Frank Lampard's suddenly shaky ground exemplifies the rollercoaster season Big Six managers are having

Leander Schaerlaeckens
·4 min read

The report followed the defeat by only a few hours.

After the 3-1 loss to Manchester City, a fourth in six Premier League games that dropped Chelsea to eighth place and 17th in the form table for the last half dozen matchdays, Blues manager Frank Lampard was reportedly in danger of being fired.

Per The Athletic, the club was already exploring alternatives. And statistically, Lampard’s slow march to his professional demise was apparently inevitable.

Premier League managerial jobs are unstable even in the best of times, but this reversal in fortunes felt particularly quick. After all, it was only six matchdays ago that Lampard’s team had won four times in five games, hadn’t lost in nine, and was only two points out of first place. The young manager and club legend was being praised for his performance then. And Lampard still had leftover credit for guiding a young Chelsea through a transitional rebuilding year last season, earning a Champions League berth anyway.

But Lampard was hardly the only Big Six manager to ride a job safety rollercoaster this season.

Frank Lampard is the latest Big Six manager whose fortunes have changed seemingly overnight. (Andy Rain/Pool via AP)
Frank Lampard is the latest Big Six manager whose fortunes have changed seemingly overnight. (Andy Rain/Pool via AP)

Just two weeks ago, Mikel Arteta was either on the verge of being sacked by Arsenal, a loss away, or three losses away, depending on what you read. After all, a run of one win from 10 that included seven losses, had condemned the Gunners to an unimaginable 15th place and its worst start to a campaign in several generations.

But since then, Arteta’s Arsenal has beaten a collapsing Chelsea, 17th-place Brighton and 19th-place West Brom consecutively, which lifted the Gunners to the thin air of 11th place and within six points of the Champions League places. And so the clamor for Arteta’s position has died down. All is well again, never mind that the 13-time English champions still sit in the bottom half of the table.

Less than a month ago, there was speculation that Ole Gunnar Solskjaer would be fired as Manchester United manager if his side lost to crosstown rivals Manchester City. Because the derby fell just four days after United’s inauspicious Champions League group stage exit to RB Leipzig, casting it into the Europa League. But United tied City 0-0, and the Red Devils still haven’t lost in the league since a Nov. 1 defeat to Arsenal, a run of eight wins in 10 that propelled them from 15th place to a tie on points with defending champions Liverpool.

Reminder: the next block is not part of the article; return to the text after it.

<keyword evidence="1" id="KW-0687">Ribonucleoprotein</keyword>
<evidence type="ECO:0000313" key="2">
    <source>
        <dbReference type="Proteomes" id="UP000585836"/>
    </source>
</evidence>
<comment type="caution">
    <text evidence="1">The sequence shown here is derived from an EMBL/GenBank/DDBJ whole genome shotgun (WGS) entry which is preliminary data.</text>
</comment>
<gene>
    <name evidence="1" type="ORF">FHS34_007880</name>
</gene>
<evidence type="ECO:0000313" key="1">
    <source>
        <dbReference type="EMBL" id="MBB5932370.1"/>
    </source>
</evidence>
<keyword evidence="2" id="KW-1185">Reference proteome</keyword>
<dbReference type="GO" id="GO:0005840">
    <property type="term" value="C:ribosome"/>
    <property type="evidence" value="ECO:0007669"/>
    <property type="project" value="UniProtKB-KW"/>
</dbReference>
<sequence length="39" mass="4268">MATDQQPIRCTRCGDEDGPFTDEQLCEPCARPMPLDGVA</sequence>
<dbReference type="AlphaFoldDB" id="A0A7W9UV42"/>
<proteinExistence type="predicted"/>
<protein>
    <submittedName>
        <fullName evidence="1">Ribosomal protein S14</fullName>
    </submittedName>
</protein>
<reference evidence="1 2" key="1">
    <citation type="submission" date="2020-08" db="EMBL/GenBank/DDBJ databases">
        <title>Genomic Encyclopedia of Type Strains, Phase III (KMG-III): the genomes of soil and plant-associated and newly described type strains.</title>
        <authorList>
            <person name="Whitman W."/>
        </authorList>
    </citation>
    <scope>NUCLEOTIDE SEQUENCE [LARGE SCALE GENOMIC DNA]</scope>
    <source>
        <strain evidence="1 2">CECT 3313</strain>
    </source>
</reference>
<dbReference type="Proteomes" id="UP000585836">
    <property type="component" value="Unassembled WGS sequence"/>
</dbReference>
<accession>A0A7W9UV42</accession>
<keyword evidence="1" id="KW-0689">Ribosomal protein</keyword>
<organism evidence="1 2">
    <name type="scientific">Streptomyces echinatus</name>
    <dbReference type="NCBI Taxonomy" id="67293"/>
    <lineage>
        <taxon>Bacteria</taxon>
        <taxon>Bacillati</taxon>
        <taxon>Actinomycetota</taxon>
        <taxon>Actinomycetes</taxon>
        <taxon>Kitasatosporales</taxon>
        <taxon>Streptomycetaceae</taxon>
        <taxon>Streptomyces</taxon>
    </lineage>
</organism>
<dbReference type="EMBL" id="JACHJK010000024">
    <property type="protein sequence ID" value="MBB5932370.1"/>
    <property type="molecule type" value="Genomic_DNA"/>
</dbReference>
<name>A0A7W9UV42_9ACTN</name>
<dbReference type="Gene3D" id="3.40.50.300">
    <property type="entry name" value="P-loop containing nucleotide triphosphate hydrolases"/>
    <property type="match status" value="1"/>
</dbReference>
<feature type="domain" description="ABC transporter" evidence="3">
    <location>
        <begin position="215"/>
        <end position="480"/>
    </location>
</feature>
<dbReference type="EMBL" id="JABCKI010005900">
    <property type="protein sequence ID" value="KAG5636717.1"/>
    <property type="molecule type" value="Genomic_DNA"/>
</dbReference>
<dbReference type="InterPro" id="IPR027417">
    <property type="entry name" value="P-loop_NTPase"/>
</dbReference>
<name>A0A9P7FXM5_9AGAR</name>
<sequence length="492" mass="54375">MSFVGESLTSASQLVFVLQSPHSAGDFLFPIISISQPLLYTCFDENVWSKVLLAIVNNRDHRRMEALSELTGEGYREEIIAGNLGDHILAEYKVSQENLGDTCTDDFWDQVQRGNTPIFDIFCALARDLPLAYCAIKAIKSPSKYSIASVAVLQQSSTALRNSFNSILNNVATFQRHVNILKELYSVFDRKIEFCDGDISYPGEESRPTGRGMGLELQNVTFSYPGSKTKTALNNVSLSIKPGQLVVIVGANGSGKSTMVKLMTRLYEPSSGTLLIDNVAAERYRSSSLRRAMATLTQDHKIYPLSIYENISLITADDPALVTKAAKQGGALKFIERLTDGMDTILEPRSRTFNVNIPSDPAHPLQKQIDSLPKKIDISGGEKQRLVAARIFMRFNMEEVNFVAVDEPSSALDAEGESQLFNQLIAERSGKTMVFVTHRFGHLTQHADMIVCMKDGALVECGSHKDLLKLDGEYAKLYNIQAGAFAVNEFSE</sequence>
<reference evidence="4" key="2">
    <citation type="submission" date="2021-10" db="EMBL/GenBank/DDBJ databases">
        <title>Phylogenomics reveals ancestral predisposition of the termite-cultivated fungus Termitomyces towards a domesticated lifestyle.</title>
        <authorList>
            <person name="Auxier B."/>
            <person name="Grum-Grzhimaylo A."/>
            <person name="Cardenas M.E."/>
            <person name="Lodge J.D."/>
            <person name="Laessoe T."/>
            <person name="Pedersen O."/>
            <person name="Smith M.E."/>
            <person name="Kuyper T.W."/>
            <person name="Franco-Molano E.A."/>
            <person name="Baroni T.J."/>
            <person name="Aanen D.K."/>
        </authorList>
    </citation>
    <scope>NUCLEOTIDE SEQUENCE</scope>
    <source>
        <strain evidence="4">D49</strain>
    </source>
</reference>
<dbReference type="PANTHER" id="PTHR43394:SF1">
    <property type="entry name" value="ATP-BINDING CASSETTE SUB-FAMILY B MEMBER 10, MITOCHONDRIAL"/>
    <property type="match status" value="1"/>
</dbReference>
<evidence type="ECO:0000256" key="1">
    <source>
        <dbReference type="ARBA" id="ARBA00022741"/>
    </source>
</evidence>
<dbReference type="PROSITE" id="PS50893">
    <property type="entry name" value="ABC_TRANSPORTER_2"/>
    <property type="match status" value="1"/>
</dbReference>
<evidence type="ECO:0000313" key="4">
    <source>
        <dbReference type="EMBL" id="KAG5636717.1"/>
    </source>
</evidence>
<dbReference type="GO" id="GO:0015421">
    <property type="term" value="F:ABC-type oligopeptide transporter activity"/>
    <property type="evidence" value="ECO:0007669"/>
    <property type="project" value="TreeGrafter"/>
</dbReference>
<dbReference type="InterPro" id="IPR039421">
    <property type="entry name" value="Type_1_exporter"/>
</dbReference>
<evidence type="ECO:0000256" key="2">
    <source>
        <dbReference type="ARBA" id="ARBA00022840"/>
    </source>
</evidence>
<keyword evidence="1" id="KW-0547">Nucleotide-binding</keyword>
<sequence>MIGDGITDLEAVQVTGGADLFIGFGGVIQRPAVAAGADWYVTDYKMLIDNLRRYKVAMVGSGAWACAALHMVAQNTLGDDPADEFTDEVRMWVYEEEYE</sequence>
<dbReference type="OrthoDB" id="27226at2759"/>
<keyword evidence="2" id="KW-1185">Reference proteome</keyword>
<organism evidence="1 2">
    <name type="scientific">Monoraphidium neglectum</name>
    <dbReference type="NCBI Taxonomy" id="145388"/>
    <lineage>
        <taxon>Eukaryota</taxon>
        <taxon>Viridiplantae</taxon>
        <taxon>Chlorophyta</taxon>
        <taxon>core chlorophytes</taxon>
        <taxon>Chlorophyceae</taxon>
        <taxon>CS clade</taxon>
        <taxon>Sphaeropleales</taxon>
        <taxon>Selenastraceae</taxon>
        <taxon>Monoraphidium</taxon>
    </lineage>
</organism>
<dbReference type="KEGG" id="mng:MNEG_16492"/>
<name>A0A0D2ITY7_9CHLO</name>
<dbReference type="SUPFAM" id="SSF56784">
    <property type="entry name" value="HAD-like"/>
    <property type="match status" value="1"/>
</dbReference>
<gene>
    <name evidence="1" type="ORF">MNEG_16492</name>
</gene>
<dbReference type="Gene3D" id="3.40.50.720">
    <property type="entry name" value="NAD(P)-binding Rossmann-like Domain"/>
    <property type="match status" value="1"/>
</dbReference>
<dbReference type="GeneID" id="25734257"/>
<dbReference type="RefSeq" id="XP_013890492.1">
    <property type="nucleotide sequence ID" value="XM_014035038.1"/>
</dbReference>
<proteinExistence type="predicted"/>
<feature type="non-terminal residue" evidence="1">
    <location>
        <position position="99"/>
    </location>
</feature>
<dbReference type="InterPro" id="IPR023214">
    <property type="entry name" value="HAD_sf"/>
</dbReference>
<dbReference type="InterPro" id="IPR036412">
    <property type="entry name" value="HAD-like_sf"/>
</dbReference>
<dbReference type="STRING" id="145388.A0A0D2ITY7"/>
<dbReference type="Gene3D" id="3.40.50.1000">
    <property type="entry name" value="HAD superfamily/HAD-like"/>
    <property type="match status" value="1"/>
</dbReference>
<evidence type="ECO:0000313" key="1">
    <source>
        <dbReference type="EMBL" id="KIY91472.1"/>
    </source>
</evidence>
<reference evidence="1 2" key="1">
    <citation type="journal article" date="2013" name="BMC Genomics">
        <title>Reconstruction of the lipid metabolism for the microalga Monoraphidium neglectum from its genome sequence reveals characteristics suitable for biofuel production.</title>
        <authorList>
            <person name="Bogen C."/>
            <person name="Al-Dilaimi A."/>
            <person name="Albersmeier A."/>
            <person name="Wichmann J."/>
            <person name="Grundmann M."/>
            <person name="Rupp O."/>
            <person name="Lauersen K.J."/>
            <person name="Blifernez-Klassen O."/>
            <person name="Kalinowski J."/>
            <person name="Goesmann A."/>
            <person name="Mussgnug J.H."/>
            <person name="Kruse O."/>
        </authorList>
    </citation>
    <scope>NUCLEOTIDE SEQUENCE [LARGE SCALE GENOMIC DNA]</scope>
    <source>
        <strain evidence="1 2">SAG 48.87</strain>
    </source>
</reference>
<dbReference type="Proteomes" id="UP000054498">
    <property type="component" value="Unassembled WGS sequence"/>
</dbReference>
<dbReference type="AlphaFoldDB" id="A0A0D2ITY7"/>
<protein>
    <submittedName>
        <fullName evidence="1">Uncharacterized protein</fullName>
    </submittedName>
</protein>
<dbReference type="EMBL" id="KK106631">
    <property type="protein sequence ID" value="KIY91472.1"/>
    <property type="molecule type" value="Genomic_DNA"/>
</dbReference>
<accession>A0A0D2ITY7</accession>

The concerns about Solskjaer have melted away. Now, the Norwegian who has appeared so close to losing his job on several occasions is the subject of gushing stories about bringing “togetherness” and “morale” back to his talented but mercurial side.

The innate strangeness of this second COVID Premier League season has taken its toll on the league’s beleaguered managers. It remains true, like in any season, that every Big Six head coach is expected to steer his team to a top-three finish. Or at least the top four and the attendant Champions League berths. And that is still as much of a mathematical impossibility as it ever was.

It’s just that, now, with the compressed schedule and the increased injuries and the players lost to positive tests and the truncated offseason and the shortened preseason and the lack of fans and all the rest, results are more unpredictable than ever. And that has conspired to an up-and-down campaign for most of the big teams and their managers, a kind of seesaw of optics, even though the chaos is a constant.

For a little while at the start of the season, even City’s Pep Guardiola didn’t look quite so untouchable, with a mere three wins from their first eight league matches. And after a run of four games without a win, and a dive from first to seventh, the shine briefly wore off Tottenham Hotspur’s Jose Mourinho, one of the season’s best-performing managers. The only manager to escape significant scrutiny is Liverpool’s unimpeachable Jurgen Klopp, whose side has overcome an injury rash to his defenders.

But all of this job insecurity is a function of the pandemic as much as it is the unrelenting volatility at those clubs. Chelsea spent lavishly on upgrading its attacking without similarly addressing its defense. United remains an ensemble cast of stars making the most of a hackneyed script. Tottenham is still thin and prone. City continues to look sated on too many days. Nobody knows where to even begin with Arsenal.

The soccer business isn’t built on nuance, however. It only has regard for results. And those results redound upon the manager. So for as long as conditions in the Premier League remain this unusual and the scores this topsy-turvy, no manager will sleep soundly.

Leander Schaerlaeckens is a Yahoo Sports soccer columnist and a sports communication lecturer at Marist College. Follow him on Twitter @LeanderAlphabet.

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